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Updated Oct 23, 2023

What Is an Auto-Dialer?

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Jeff Hale, Business Operations Insider and Senior Analyst

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If you’ve never seen an auto-dialer before, your mind probably conjures up images of robocalling machines automatically dialing relentlessly for massive telemarketing efforts. However, auto-dialers do much more than automate unsolicited sales calls and leave pre-recorded messages to tens of thousands of phone numbers in rapid succession. 

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Auto-dialers are a timesaving, predictive dialing software available in a handful of formats, including preview dialers, voice broadcasters, progressive dialers and predictive dialers. In most instances, their purpose is to improve your customer’s experience and ensure agents of all types can work as efficiently as possible.

Did You Know?Did you know

Auto-dialers excel in time-sensitive situations with helpful automation to boost productivity and profitability for call center services, schools and local emergency services.

While saving a few seconds to find and dial a phone number may not seem significant, large call centers and sales teams that handle tens of thousands of calls each year can benefit from such seemingly small improvements. Compared to manual dialing, an auto-dialer can significantly increase productivity by saving your employees time or entirely automating outreach.

They can also make it possible for local and state governments to send timely warning messages and important safety instructions in the form of audio messages to everyone affected by a natural disaster or emergency.

How does auto-dialing work?

Traditional auto-dialers work alongside software and voice modems to assist human agents by eliminating time-consuming tasks and dialing the phone number automatically. Once a call is answered, an auto-dialer can connect the call to a live agent or play a pre-recorded message. If the call goes to the recipient’s voicemail, auto-dialers can either leave a message or flag the number in their system to be contacted another day.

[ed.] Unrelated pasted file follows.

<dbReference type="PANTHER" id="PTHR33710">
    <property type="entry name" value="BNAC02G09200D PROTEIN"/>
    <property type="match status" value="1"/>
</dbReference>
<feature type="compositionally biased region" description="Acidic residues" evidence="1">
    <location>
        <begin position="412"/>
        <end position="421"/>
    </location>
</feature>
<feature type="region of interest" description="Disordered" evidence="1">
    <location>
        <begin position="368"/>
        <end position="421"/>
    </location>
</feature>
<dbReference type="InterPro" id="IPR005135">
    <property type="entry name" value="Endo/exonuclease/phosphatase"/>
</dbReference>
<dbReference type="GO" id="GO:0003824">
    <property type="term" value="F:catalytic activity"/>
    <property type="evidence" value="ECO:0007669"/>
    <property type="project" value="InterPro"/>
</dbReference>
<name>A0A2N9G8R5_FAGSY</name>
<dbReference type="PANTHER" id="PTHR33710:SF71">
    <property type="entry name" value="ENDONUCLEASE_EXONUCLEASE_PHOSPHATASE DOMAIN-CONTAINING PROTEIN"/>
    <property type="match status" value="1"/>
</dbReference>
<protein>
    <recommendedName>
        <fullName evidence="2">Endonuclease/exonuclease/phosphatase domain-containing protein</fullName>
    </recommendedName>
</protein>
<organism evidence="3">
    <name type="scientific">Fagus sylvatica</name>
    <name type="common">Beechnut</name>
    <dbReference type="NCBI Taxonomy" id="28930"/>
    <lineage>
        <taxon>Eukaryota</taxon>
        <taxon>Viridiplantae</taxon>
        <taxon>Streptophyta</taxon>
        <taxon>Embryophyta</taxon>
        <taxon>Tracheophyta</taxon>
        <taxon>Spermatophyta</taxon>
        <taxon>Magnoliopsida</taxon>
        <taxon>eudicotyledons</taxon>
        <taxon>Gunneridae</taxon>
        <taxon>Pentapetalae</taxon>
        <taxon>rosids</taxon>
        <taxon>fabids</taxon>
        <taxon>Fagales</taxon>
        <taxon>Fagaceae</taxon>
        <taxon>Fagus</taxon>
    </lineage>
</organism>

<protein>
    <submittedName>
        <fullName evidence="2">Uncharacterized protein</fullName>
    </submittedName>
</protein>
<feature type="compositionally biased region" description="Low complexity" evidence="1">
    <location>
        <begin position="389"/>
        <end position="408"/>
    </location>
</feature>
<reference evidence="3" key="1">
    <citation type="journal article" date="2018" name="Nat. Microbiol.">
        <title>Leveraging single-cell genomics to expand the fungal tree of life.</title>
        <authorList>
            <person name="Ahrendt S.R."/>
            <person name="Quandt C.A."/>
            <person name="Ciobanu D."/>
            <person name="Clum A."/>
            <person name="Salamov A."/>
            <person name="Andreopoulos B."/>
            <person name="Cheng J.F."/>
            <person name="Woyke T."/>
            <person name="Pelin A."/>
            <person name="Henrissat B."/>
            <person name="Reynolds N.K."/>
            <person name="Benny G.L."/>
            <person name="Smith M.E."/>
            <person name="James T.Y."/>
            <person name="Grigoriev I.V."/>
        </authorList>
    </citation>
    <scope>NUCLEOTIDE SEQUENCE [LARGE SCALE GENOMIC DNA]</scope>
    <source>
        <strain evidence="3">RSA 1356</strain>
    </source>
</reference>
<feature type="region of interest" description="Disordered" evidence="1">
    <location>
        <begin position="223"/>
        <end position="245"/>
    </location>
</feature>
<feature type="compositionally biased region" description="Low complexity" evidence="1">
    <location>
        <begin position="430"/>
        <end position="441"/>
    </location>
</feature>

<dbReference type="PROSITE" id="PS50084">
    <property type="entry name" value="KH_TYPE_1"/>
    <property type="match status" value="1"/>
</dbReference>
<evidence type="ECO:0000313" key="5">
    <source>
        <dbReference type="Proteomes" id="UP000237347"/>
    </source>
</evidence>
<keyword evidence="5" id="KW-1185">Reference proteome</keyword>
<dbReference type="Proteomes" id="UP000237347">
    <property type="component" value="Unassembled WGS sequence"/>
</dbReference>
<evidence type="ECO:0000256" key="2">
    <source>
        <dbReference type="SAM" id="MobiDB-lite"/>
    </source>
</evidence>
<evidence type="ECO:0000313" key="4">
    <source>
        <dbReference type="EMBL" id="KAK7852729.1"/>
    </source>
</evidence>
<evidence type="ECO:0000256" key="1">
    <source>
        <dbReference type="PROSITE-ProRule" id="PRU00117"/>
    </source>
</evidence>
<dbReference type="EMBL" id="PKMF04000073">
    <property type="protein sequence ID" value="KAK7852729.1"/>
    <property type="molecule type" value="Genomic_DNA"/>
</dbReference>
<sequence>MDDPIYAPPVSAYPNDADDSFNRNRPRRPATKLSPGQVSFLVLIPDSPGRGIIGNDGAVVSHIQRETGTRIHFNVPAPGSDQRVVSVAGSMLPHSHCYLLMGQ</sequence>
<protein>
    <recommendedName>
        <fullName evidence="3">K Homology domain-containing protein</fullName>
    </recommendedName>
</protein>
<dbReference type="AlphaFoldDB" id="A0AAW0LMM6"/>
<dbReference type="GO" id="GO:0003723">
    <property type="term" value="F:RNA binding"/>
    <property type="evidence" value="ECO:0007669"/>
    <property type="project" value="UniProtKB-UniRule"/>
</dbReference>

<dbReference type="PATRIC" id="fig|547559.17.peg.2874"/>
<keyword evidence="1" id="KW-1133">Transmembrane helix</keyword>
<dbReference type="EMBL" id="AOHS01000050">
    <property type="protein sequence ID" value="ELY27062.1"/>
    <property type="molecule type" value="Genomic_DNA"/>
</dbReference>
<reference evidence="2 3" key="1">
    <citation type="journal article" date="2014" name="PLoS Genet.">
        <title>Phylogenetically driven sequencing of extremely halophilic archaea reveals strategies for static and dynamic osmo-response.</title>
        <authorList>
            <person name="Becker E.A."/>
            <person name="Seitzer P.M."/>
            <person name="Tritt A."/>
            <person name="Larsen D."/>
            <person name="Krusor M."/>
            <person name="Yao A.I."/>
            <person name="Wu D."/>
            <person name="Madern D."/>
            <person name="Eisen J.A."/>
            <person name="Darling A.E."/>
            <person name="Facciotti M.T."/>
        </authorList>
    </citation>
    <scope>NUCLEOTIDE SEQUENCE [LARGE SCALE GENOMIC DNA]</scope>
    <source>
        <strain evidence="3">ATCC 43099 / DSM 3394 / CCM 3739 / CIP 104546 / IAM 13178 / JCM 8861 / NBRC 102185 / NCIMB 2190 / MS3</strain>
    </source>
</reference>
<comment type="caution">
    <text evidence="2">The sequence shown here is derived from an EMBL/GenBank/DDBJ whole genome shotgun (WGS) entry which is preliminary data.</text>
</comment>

These systems can free personnel to focus on their customers’ needs without wasting a moment dealing with ringing or unanswered calls. Generally speaking, auto-dialing systems work in four parts:

1. Auto-dialer software

Auto-dialing systems are made possible through the use of computer software. All of the available features and capabilities of an auto-dialer are dictated by the software and service provider you select. Most basic auto-dialing systems can run on everyday computers with a direct correlation between CPU power and audio quality. However, once you get into contact centers that handle upward of 10,000 channels, you’ll need a powerful server rack with numerous CPU cores, ample memory and a fast broadband connection to support your system.

2. Human agents

While some auto-dialing systems are implemented to send pre-recorded messages, live agents play a key role in many auto-dialing scenarios. At a minimum, you’ll need an employee to record any messages, select the appropriate call list, choose the dialing mode and initiate the system. Many auto-dialing systems require a large number of personnel to handle inbound calls.

3. Voice modem

Voice modems are necessary to transmit and receive voice recordings over the phone line. This technology was developed for data and fax communications, so make sure any modem or device you use can handle voice transmissions. If you’re unsure whether a specific modem can handle voice communications, look for any indication that the hardware comes with some form of voicemail software.